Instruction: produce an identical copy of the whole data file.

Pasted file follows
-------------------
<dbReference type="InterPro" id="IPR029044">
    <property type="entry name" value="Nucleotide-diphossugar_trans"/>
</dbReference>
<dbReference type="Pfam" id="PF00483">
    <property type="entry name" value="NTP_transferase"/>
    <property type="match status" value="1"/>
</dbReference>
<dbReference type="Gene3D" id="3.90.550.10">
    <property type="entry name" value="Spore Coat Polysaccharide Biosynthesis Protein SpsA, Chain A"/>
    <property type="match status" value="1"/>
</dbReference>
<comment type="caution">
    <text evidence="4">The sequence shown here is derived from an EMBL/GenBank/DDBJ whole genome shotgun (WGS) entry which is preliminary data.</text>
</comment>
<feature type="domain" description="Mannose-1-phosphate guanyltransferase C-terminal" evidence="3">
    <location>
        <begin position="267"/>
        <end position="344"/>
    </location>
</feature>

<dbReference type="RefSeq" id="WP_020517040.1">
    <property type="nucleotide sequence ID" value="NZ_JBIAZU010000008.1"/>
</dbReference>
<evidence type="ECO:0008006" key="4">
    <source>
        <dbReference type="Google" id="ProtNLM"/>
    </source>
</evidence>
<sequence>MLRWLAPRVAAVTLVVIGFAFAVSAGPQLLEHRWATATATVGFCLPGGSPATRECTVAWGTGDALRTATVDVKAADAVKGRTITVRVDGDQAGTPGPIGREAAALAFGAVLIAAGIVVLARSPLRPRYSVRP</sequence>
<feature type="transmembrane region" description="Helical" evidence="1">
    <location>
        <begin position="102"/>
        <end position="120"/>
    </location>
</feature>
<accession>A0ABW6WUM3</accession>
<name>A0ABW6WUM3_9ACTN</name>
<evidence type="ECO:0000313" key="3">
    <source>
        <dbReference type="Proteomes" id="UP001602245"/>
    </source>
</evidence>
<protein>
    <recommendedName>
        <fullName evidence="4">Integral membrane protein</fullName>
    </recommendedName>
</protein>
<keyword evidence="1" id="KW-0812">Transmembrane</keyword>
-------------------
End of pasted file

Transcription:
<dbReference type="InterPro" id="IPR029044">
    <property type="entry name" value="Nucleotide-diphossugar_trans"/>
</dbReference>
<dbReference type="Pfam" id="PF00483">
    <property type="entry name" value="NTP_transferase"/>
    <property type="match status" value="1"/>
</dbReference>
<dbReference type="Gene3D" id="3.90.550.10">
    <property type="entry name" value="Spore Coat Polysaccharide Biosynthesis Protein SpsA, Chain A"/>
    <property type="match status" value="1"/>
</dbReference>
<comment type="caution">
    <text evidence="4">The sequence shown here is derived from an EMBL/GenBank/DDBJ whole genome shotgun (WGS) entry which is preliminary data.</text>
</comment>
<feature type="domain" description="Mannose-1-phosphate guanyltransferase C-terminal" evidence="3">
    <location>
        <begin position="267"/>
        <end position="344"/>
    </location>
</feature>

<dbReference type="RefSeq" id="WP_020517040.1">
    <property type="nucleotide sequence ID" value="NZ_JBIAZU010000008.1"/>
</dbReference>
<evidence type="ECO:0008006" key="4">
    <source>
        <dbReference type="Google" id="ProtNLM"/>
    </source>
</evidence>
<sequence>MLRWLAPRVAAVTLVVIGFAFAVSAGPQLLEHRWATATATVGFCLPGGSPATRECTVAWGTGDALRTATVDVKAADAVKGRTITVRVDGDQAGTPGPIGREAAALAFGAVLIAAGIVVLARSPLRPRYSVRP</sequence>
<feature type="transmembrane region" description="Helical" evidence="1">
    <location>
        <begin position="102"/>
        <end position="120"/>
    </location>
</feature>
<accession>A0ABW6WUM3</accession>
<name>A0ABW6WUM3_9ACTN</name>
<evidence type="ECO:0000313" key="3">
    <source>
        <dbReference type="Proteomes" id="UP001602245"/>
    </source>
</evidence>
<protein>
    <recommendedName>
        <fullName evidence="4">Integral membrane protein</fullName>
    </recommendedName>
</protein>
<keyword evidence="1" id="KW-0812">Transmembrane</keyword>